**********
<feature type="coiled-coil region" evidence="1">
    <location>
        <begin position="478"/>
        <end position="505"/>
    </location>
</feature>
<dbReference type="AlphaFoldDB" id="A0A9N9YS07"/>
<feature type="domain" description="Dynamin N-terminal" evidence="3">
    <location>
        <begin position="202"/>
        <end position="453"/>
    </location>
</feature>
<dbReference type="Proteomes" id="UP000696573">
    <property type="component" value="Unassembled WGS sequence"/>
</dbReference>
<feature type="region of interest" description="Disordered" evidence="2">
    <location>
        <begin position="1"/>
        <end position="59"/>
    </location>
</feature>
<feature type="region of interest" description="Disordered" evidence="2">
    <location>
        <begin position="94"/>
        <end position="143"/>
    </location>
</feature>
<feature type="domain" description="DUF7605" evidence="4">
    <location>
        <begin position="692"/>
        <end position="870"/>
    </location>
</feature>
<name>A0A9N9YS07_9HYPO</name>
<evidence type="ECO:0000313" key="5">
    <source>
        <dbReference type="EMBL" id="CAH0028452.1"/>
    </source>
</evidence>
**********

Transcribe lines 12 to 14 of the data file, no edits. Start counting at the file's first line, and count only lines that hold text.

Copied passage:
    </location>
</feature>
<dbReference type="Proteomes" id="UP000696573">